Phytoestrogens are structurally similar to its mammalian counterparts and are capable of producing estrogen-like effects and non-steroidal in nature. Their affinity to bind to the estrogen receptors, a class of cytoplasmic proteins, is far less in comparison to the natural estrogen hormones found in humans and other animals or even the synthetically prepared estrogen and, therefore, are far less potent. Even so, the usage of phytoestrogen in either dietary or supplemental form in postmenopausal women is gaining interest, as opposed to the conventional estrogen replacement therapy (ERT), which was so far being used to alleviate the postmenopausal symptoms and believed, with little experimental/clinical evidence, to cause a significant reduction in the threat of coronary heart diseases (CHD). This usage of phytoestrogen follows from the fact that the overall health risks exerted by ERT outweigh the benefits, and to a little extent, the perception that synthetically prepared, so-called “prescription estrogen” interferes with what is otherwise a natural process. It is crucial to explore the alternatives that mimic the beneficial effects of ERT, especially with regard to the minimization of the risk of developing CHD and further evaluation of the aforementioned risks in terms of lipid profiling while simultaneously keeping the health risks to a minimum. This review discusses the scope of use of phytoestrogen specifically pertaining to lipid profiling, their possible health benefits, and adverse effects if any.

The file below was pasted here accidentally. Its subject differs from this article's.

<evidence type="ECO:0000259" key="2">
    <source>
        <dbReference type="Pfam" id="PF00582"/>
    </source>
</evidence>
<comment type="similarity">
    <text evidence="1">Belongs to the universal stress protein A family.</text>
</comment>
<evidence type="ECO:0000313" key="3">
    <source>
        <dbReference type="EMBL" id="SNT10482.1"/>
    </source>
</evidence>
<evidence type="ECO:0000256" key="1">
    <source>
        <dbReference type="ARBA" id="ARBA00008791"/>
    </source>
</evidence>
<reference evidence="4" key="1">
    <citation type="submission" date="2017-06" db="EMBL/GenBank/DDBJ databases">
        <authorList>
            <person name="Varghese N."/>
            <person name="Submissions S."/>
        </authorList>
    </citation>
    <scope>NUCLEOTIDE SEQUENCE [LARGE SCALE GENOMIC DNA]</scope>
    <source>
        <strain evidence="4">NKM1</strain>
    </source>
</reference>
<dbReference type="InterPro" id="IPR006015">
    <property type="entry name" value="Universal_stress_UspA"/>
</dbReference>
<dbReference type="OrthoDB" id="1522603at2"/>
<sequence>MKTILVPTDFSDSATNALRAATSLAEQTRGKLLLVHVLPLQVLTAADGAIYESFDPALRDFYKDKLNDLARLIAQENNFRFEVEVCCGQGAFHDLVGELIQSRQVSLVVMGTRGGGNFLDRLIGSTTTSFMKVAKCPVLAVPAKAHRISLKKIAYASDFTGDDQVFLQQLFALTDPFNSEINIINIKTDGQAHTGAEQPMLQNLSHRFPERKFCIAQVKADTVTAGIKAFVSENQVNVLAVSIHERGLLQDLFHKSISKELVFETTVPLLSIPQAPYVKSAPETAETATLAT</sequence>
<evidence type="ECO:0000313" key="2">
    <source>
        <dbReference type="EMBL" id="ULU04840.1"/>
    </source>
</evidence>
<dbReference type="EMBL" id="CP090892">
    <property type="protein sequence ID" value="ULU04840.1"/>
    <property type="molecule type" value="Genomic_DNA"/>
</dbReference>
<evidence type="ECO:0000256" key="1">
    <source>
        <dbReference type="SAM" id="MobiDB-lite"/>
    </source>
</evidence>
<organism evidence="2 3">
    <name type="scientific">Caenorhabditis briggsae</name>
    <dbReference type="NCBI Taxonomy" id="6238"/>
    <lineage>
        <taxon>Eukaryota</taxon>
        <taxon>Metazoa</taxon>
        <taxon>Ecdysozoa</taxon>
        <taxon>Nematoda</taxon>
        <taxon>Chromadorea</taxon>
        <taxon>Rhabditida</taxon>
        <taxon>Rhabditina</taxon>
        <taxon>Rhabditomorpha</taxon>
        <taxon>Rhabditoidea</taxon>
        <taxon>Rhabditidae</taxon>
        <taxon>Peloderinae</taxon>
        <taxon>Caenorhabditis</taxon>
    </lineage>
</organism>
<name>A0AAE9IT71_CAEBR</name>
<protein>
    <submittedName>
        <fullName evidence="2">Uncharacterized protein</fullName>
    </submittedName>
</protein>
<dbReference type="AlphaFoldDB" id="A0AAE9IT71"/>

|Number of pages||4|
|Journal||Asian Journal of Pharmaceutical and Clinical Research|
|Publication status||Published - 01-02-2017|
All Science Journal Classification (ASJC) codes
- Pharmaceutical Science
- Pharmacology (medical)